Wednesday, June 19, 2024

2022: the year to automate

The knock-on effects of surging Covid-19 infections could see a national worker crisis unfolding.

By Universal Robots Asia Pacific Regional President James McKew.

Universal Robots Asia Pacific Regional President James McKew.

The recently discovered Omicron variant is responsible for some of the highest number of Covid-19 cases reported in a single day in Australia since the onset of the pandemic.

Forced to either halt production or work in isolation, local manufacturers are subject to ongoing production and supply chain issues with key supermarkets such as Coles and Woolworths currently being affected.

Can this continue?

While many experts cite 2022 as the year for economic recovery, Universal Robots Asia Pacific Regional President James McKew argues that the economy can no longer sustain delayed supply chains and erratic business operations.

“To this end, automation is the best solution,” he says.

“We have seen suppliers both big and small look to automation as a solution. Social distancing, isolation and a lack of ‘hands on the ground’, have all led to a sharp uptake in automation – and more specifically collaborative automation.”

Collaborative robots (cobots) can work safely alongside humans, boast a small footprint and are easy and cost-effective to deploy.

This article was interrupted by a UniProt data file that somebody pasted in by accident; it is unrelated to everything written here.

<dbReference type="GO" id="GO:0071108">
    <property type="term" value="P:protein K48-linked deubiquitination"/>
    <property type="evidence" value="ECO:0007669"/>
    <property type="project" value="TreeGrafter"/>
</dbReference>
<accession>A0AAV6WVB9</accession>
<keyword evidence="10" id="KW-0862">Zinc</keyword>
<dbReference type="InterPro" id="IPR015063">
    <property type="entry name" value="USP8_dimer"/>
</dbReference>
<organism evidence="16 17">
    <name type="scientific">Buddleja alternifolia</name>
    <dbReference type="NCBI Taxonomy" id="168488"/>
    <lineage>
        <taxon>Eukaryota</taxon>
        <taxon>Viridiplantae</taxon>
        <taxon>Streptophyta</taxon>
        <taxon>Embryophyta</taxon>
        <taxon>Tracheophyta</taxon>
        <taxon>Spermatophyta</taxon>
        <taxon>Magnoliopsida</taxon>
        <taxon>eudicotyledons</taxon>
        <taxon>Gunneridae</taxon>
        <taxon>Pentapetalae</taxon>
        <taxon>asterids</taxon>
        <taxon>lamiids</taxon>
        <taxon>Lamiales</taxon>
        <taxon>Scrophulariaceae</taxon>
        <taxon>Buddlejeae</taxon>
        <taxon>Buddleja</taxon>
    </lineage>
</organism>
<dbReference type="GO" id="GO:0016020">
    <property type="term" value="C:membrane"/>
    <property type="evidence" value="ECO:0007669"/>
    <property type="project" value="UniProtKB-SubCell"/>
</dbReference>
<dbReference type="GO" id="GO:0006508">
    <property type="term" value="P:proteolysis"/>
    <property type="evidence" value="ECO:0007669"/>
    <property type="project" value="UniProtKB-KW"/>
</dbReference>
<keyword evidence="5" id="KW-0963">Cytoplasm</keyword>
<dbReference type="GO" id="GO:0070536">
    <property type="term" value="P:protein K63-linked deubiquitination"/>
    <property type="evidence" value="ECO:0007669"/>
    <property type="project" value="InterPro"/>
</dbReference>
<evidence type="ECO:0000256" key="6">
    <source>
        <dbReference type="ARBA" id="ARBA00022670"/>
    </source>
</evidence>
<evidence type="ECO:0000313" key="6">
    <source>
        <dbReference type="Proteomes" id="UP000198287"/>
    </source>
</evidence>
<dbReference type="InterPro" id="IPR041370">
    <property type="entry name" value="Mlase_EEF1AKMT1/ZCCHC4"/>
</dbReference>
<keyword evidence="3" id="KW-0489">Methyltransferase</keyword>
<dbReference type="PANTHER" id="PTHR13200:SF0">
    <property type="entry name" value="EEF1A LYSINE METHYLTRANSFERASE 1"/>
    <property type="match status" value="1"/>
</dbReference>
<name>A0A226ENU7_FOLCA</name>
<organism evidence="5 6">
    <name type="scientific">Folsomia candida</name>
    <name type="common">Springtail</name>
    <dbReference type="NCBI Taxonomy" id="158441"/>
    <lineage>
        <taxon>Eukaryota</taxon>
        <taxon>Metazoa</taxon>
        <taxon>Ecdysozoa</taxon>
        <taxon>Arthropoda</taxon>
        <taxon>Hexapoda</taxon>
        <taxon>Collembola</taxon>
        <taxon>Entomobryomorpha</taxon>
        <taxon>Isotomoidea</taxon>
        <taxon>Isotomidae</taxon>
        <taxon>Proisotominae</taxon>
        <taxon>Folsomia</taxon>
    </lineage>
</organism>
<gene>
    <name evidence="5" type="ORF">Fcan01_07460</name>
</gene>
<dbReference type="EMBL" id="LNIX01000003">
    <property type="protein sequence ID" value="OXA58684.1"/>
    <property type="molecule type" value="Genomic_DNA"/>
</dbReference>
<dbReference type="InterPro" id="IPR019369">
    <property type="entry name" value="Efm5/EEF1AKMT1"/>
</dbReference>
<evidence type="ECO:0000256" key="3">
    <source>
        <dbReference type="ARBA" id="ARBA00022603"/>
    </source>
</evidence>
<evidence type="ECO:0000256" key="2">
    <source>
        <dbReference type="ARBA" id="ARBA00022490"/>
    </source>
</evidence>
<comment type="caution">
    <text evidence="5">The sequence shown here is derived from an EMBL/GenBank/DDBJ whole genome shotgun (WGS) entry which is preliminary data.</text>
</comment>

“There certainly is an appetite for automation locally. While in the past many companies couldn’t compete against their Asian counterparts in terms of price, automation has become a solution to producing efficiently and competitively,” says Mr McKew.

Mr McKew notes several trends set to lead the way in collaborative automation 2022 as follows:

  1. Collaborative automation to soar in 2022

Addressing issues around labour shortages and disruption to supply chain and production, Mr McKew believes that cobots will surge in popularity in 2022. Recent studies by Market Watch forecast the global cobot market to grow to US$ 36.5 billion by 2030, registering a compound annual growth rate (CAGR) of 42% during the forecast period from 2022 to 2030. 

“There is certainly an appetite for automation locally. We saw steady uptake in cobots in 2021 and reached an exciting milestone of selling our 50,000th cobot globally,” says Mr McKew. “This year, we anticipate increased demand by both SME’s and large corporations to ensure that they can still meet rising demand by consumers.”